Robertson Property Ltd. recently announced their plans to build a new development consisting of a 90-bed hotel, 104-bed student accommodation building, 89 car parking spots, and bicycle parking spaces. The development would span over two blocks and be located at Abbey Park. Robertson announced their plans on Friday 6 October at a public consultation meeting with the community.
The citizens of Abbey Park, many of whom are retired, reacted passionately and in anger, telling Fife Today of the “disruption” the construction and developments would bring to their lives and the “unpleasant” nature of living near student accommodation.
Ross McNulty, development director of Robertson Property, in a statement regarding the consultation, said, “We are keen to hear the opinions of the community over our proposed Abbey Park development and were pleased to welcome the many views we received at the public consultation event last week.”
He continued, “We will also re-introduce an attractive public realm with a sense of place. Key mature trees will be retained as part of two linked public gardens which will be landscaped to encourage use by both local residents and hotel guests. Courtyard parking will be provided at the north of the site, leaving the buildings to benefit from direct access to the open spaces.”
The plans for more student accommodation come at a time of increased construction by the University to house its growing number of students.
In March 2016, the University announced their plans to invest £70 million in student housing, which will offer over 900 new accommodation spaces once the construction is complete. In total, the number of student bedrooms will increase from the current 4000 to 4900.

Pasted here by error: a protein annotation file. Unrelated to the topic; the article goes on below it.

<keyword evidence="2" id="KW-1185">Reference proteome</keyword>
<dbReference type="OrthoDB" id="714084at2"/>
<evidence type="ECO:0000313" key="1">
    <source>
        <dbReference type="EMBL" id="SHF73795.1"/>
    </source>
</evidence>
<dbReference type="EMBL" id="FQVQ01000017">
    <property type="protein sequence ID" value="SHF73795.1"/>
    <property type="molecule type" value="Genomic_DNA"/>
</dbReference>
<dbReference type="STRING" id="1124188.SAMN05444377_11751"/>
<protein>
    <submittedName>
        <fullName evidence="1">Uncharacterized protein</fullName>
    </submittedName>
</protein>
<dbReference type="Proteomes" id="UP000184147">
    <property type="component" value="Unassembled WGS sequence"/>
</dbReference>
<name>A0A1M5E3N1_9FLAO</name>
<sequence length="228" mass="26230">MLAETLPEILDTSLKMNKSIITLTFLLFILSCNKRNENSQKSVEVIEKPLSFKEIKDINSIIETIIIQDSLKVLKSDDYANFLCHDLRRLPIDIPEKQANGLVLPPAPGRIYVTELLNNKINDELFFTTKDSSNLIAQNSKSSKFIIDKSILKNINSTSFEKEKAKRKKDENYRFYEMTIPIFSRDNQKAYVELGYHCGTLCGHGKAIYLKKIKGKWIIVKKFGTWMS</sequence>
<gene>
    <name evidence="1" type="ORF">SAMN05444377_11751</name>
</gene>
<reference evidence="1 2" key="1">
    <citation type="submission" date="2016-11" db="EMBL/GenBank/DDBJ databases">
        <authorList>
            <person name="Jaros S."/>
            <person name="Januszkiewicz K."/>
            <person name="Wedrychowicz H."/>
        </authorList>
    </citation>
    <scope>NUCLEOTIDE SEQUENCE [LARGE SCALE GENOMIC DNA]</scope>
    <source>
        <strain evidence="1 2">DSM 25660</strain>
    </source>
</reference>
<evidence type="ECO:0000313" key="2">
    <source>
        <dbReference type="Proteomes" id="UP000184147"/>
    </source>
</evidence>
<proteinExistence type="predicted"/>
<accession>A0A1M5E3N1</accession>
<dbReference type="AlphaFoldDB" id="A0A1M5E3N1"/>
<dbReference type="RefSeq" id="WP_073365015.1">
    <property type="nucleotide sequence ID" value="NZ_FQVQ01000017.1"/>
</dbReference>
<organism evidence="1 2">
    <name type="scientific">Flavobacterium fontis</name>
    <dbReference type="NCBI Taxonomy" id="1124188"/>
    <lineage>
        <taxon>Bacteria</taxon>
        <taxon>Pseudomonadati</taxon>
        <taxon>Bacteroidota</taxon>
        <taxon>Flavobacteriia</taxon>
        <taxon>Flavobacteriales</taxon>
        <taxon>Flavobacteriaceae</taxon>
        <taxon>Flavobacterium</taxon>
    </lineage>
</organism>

Citizens of Abbey Park … reacted passionately and in anger
Construction efforts taking place in the 2017-18 school year include the Albany Park renovation, the 220-bed University Hall annex, the 180-bed Agnes Blackadder Hall addition, and the Andrew Melville Hall renovation.
In terms of the construction, Emily Watson, who serves as senior student of Agnes Blackadder Hall, expressed positivity towards the process and the workers.
“[The construction] is going really well. It’s been pretty fast, and a lot’s been done quickly,” she told The Saint. “The workers have been really nice and friendly, and very cooperative with the students’ hours.”
Ms Watson also commented on the new developments, as this is her sec-ond year living in ABH, and concerns over prices.
“There wasn’t any construction when I was in my first year, but we knew that there were plans for more rooms to be built and more space for the students,” Watson said. “I think it’s a good thing that there’s more availability for student accommodation, but I don’t know whether that would raise the prices.”
The University of St Andrews press office addressed the concern for the costs of these new rooms in their statement released on 4 March 2016.
“Student leaders, who have worked closely with the University’s Residential Services team on the detailed proposals, have wel-comed the ambitious plans,” the statement reads. “A range of rents will be available, and sub-stantial bursary and support packag-es are in place to assist with costs.”
Jamie Rodney, who successfully led Srdja Popovic’s campaign for rec-tor, focused on affordable accommodation as one of the campaign’s aims. In its manifesto, the campaign listed two goals for “fixing the housing crisis” and ensuring all students have access to affordable accommodation, including lobbying the University “to build one unit of affordable accommodation (£4000 or less p e r year) for every two new units that are constructed” and encouraging a replace-ment of Albany Park with “more affordable accommodation.”
“Obviously, it’s a good thing that the University is investing more into accommodation.
“But there needs to be more of a focus on affordability. Increasing the number of rooms in halls like ABH is not going to solve our accommodation crisis.”